HP’s Compaq Airlife 100, the company’s first smartbook that was announced on Friday, combines the portability and design of a netbook with the hardware and software often seen in smartphones. The Airlife has a battery life of up to 12 hours, longer than what most netbooks can offer. While the Airlife and iPad are very different in terms of design, they share many similar features such as simplified software interfaces, touch-screens, and ARM processors (most netbooks use Intel processors). The two devices also both make it easy to quickly access the Internet and browse online content.
Here is a quick comparison of the differences between the smartbook and tablet:
10.1 in touch screen
Wi-fi b/g (optional 3G wireless broadband connectivity)
Qualcomm Snapdragon processor (1 GHz)
16 GB internal storage
512 MB flash storage
HP is not distributing the Airlife in the US just yet, while the iPad is roughly 50 days away from becoming available worldwide. The company also has not yet released pricing information for the new device.
The new smartbook will be more functional than a smartphone, but less functional than a netbook. The display will be similar in size to that on a netbook, but like a smartphone, the new smartbook won’t have to be turned off. No more details are currently available for the product, but it is rumored to be officially unveiled at the Consumer Electronics Show in Las Vegas, NV in January 2010.
Image via XannyTech.
If Digitimes’ sources are correct, Qualcomm could face an equivalent fine of $358,000 or “arrest for contempt”. Smartbook AG CEO Dirk Pick thinks this is all in self defence:
“Internet sites of the German branch office Qualcomm CDMA GmbH, which refer to the US website of Qualcomm, have already been blocked for users with a German IP address… We are confronted with an almost absurd but at the same time bold attack against our brand name. It is Qualcomm who forced us to implement defensive measures.”
Word has it that Qualcomm and its partners are working on a new device set to throw the netbook industry a curveball – the ‘smartbook’, which manufacturers plan to market as a smartphone/laptop companion. The tactic has been used before unsuccessfully by such companies as Palm, but Qualcomm is sure that consumers will have room in their hearts (and their wallets) for a smartbook.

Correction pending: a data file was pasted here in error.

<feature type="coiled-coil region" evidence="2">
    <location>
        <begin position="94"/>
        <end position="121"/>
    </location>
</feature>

But that doesn’t mean they’re handicapped. The Snapdragon smartbooks will have 8-10 hour batteries, WWAN, Wi-Fi, GPS, HD vido encoding and Bluetooth. Resolutions are expected to run as high as 1280 x 768, which should beautifully display the 3D graphics the CPU is known for.
How about software? Engadget reports that Linux or a Linux derivative will be involved, with a UI based on some kind of quickboot functionality. If I had to guess, I’d push Moblin 2.0 as a possible candidate, but for now nobody knows for sure.
So why aren’t these just Snapdragon-based MIDs? You can’t quite tell by the photo, but these screens are expected at 10- to 12-inches. Their QWERTY keyboards won’t be full size, but will definitely be big.
“Acer, Compal, Samsung, ASUS, LG, Toshiba [and] Wistron” have been named as possible smartbook manufacturers, and the first devices are expected by the end of this year. Qualcomm was silent about price, but pricing will definitely determine the fate of the supposed new category.
It looks like TheRegister’s flowchart needs another node. Check back soon for more on the Qualcomm smartbook!
While only a few months ago analysts were predicting the demise of netbooks, nowadays – with everyone from Bandai to Belinea slapping together its own model – the future of netbooks seems far more secure. However, Qualcomm CEO Paul Jacobs sees even more gains in the near future, predicting that netbook sales will overcome notebooks’ quite soon.
Jacobs claims that his prophecy will be fulfilled “relatively quickly,” without specifying further.
It’s hard to judge his claim for now, but it will definitely work out for Qualcomm if Jacobs is right. The much-touted Snapdragon processor is expected to increase Qualcomm’s presence in the industry by the second half of this year, setting the stage for vicious competition with Intel.
And Qualcomm isn’t the only one expecting big gains for the netbook industry. The IDC expects 20 million of the small computers to ship this year, and ABI Research places the number at an earthshaking 139 million sales by 2013.
It’s difficult to make accurate predictions at a time where the economy is so unreliable, so it would be wise to take Jacobs’ words with a grain of salt. At the same time, it’s hard to ignore the writing on the wall. Will netbooks overtake notebooks? We’ll have to wait and see.
Qualcomm intends to challenge the hold Intel has over the netbook world using the Snapdragon chipset to compete with the Intel Atom processor.
Paul Jacobs, CEO of Qualcomm, thinks Intel wants to get into smartphones and MIDs at the same time the Snapdragon processor is released. Qualcomm’s prognosis is that 15 companies will launch MIDs and netbooks using the Qualcomm snapdragon in the first half of 2009. He’s confident Qualcomm will have a solid edge over Intel, knowing the capabilities of the Snapdragon. It’s hard to argue; the $350 million Snapdragon has some enticing specs, including quick-boot.